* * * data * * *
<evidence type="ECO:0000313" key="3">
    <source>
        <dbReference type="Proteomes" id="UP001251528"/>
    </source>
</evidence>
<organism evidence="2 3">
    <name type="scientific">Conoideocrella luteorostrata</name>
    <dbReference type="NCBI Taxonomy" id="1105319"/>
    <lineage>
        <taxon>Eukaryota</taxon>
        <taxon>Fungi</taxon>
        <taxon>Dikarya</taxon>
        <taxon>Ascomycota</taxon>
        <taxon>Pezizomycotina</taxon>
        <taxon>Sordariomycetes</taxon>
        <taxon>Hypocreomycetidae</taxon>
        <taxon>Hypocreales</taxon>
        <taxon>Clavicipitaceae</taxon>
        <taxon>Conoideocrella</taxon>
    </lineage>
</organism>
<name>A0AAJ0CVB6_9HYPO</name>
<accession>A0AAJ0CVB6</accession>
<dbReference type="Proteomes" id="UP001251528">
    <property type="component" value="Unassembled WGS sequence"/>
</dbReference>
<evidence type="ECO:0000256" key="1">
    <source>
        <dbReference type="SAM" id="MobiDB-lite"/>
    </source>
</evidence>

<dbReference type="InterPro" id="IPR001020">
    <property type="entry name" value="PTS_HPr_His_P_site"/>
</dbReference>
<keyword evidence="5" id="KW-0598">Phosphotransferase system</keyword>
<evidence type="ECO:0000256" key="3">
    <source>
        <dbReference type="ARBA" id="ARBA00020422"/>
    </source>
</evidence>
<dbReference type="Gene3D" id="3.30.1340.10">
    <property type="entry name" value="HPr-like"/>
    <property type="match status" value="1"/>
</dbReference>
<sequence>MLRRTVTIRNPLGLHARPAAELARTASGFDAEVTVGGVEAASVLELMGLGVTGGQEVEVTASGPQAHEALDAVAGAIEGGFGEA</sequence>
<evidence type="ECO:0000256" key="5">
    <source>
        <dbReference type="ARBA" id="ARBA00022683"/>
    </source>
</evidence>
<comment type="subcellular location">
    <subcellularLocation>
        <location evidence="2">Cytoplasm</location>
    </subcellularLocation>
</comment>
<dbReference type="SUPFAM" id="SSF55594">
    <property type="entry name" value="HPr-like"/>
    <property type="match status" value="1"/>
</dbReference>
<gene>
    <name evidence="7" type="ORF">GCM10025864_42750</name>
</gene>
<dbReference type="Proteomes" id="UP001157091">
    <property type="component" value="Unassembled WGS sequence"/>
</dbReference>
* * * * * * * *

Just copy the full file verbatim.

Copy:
<evidence type="ECO:0000313" key="3">
    <source>
        <dbReference type="Proteomes" id="UP001251528"/>
    </source>
</evidence>
<organism evidence="2 3">
    <name type="scientific">Conoideocrella luteorostrata</name>
    <dbReference type="NCBI Taxonomy" id="1105319"/>
    <lineage>
        <taxon>Eukaryota</taxon>
        <taxon>Fungi</taxon>
        <taxon>Dikarya</taxon>
        <taxon>Ascomycota</taxon>
        <taxon>Pezizomycotina</taxon>
        <taxon>Sordariomycetes</taxon>
        <taxon>Hypocreomycetidae</taxon>
        <taxon>Hypocreales</taxon>
        <taxon>Clavicipitaceae</taxon>
        <taxon>Conoideocrella</taxon>
    </lineage>
</organism>
<name>A0AAJ0CVB6_9HYPO</name>
<accession>A0AAJ0CVB6</accession>
<dbReference type="Proteomes" id="UP001251528">
    <property type="component" value="Unassembled WGS sequence"/>
</dbReference>
<evidence type="ECO:0000256" key="1">
    <source>
        <dbReference type="SAM" id="MobiDB-lite"/>
    </source>
</evidence>

<dbReference type="InterPro" id="IPR001020">
    <property type="entry name" value="PTS_HPr_His_P_site"/>
</dbReference>
<keyword evidence="5" id="KW-0598">Phosphotransferase system</keyword>
<evidence type="ECO:0000256" key="3">
    <source>
        <dbReference type="ARBA" id="ARBA00020422"/>
    </source>
</evidence>
<dbReference type="Gene3D" id="3.30.1340.10">
    <property type="entry name" value="HPr-like"/>
    <property type="match status" value="1"/>
</dbReference>
<sequence>MLRRTVTIRNPLGLHARPAAELARTASGFDAEVTVGGVEAASVLELMGLGVTGGQEVEVTASGPQAHEALDAVAGAIEGGFGEA</sequence>
<evidence type="ECO:0000256" key="5">
    <source>
        <dbReference type="ARBA" id="ARBA00022683"/>
    </source>
</evidence>
<comment type="subcellular location">
    <subcellularLocation>
        <location evidence="2">Cytoplasm</location>
    </subcellularLocation>
</comment>
<dbReference type="SUPFAM" id="SSF55594">
    <property type="entry name" value="HPr-like"/>
    <property type="match status" value="1"/>
</dbReference>
<gene>
    <name evidence="7" type="ORF">GCM10025864_42750</name>
</gene>
<dbReference type="Proteomes" id="UP001157091">
    <property type="component" value="Unassembled WGS sequence"/>
</dbReference>